Thomas Blundell and Joseph O’Neill share their grief after the death of a friend as part of a new support resource developed by CRY in recognition of the impact a young sudden cardiac death has on friends.
Nothing can prepare you for the shock death of a friend.
When someone who was deemed to be fit and healthy has suddenly been taken away from you, it is easy to feel lost and confused.
Leading heart charity Cardiac Risk in the Young (CRY) has launched a powerful new booklet for young people learning to navigate their emotions following the sudden death of a close friend from a previously undiagnosed heart condition to coincide with its awareness campaign #CRY4Friends.
The booklet - A Friend’s Grief Following a Young Sudden Cardiac Death - has been compiled by CRY’s founder and bereavement counsellor, Alison Cox MBE.
It features 10 short chapters from 29 bereaved young people, including Thomas Blundell and Joseph O’Neill, from Lancashire, talking through his experience of coping with the gap his friend Tom Hardman has left, trying to adapt their lives without them by their side.
He became involved with CRY following the sudden death of Tom from a previously undiagnosed heart condition. He was aged just 21.
Tom was a talented bowler and batsman and studying sports and exercise science at Leeds Metropolitan University – where he tragically died in November 2012.
He played for Heywood and Middleton Cricket Clubs and also appeared for Lancashire Cricket Club’s second team.
As part of his chapter, Thomas, 26, writes; “I was a pall-bearer at Tom’s funeral and that’s when it hit home. How can such a fit, energetic lad just die in his sleep? Afterwards everybody was reminiscing and celebrating his life. I struggled to come to terms with what happened and went through spells of being okay for weeks and months, but then suddenly it all came crashing back down. Every time I had a drink or went out it would all come flooding back. I was in denial and wanted everything back to normal, but how could it?”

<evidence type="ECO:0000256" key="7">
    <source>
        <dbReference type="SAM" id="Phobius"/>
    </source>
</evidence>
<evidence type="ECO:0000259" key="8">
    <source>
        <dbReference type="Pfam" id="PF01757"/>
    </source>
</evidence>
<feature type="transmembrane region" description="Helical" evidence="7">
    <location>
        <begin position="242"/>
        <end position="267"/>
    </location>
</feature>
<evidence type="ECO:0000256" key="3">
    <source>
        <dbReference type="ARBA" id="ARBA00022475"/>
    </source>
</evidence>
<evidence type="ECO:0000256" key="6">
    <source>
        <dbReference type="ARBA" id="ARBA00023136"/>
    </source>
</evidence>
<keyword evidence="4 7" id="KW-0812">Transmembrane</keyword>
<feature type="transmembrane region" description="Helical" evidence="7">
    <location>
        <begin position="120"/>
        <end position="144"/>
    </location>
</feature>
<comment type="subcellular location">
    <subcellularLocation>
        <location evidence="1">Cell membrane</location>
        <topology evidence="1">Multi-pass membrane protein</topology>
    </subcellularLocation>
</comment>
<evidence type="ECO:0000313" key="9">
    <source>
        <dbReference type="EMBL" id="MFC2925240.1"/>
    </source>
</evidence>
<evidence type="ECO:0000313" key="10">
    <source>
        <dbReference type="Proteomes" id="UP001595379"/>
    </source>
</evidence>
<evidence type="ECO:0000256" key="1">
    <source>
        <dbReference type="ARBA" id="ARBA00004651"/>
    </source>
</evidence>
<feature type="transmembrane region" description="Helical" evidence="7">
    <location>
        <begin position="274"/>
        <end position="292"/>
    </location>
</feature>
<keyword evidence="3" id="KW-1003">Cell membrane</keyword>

Joseph O’Neill, 29, adds; “Losing a best friend is something you never get over and I’m so grateful that I got to spend so much time growing up with Tom but would give up anything to have another day with him. I look at life differently now, and take a lot less for granted, I live more for every day as you never know when it may be your last.”
The booklet is part of a wider campaign #CRY4Friends, highlighting the grief felt by young people when they experience the death of a friend.
CRY hopes this new initiative will encourage young people to share their memories and to talk openly about their grief.
The resource will also be available to read online or order for free, directly from CRY: http://www.cry4friends.org.uk.
The booklet forms part of the charity’s ‘grief library’, knowing that bereaved people find most solace and guidance from others who have been through a similar experience.
Alison Cox says; “Adolescence can be a rocky ride and having a trusted friend to discuss new experiences with and confront difficult decisions can greatly reduce anxiety. Having a special friend to talk to helps to stabilise the fast-changing world that seems to lurch around them which often affects their confidence and leaves them vulnerable. A good friend provides a haven of security and suddenly losing them can have a catastrophic effect on a young person.”
CRY also offers group support, so bereaved families and friends can connect with one another.
CRY has also launched a private Facebook group for young people who have lost a friend to a sudden cardiac death, to connect and share their feelings with others who have experienced the same sadness. This is in addition to private support groups for bereaved mums, dads, siblings and partners, as well as a group for anyone who has lost a young person to a sudden cardiac death.
Every week in the UK, 12 people aged 35 and under die suddenly from a previously undiagnosed heart condition.
80% of these young people have no symptoms and so the only way to detect a potentially sinister abnormality is by having cardiac screening. CRY offers a free national screening service for people aged 14-35.
Fund-raising groups for these screenings in the area include Heartfelt, in Preston, /the-devastating-truth-about-young-sudden-cardiac-death-1-8234464
and Matthew Hesmondhalgh Memorial Fund in memory of Matthew, of Garstang, who died aged 22 in 2011. /couple-s-amazing-fundraising-for-heart-tests-for-young-people-1-8351577
#CRY4Friends. For more information visit http://www.c-r-y.org.uk/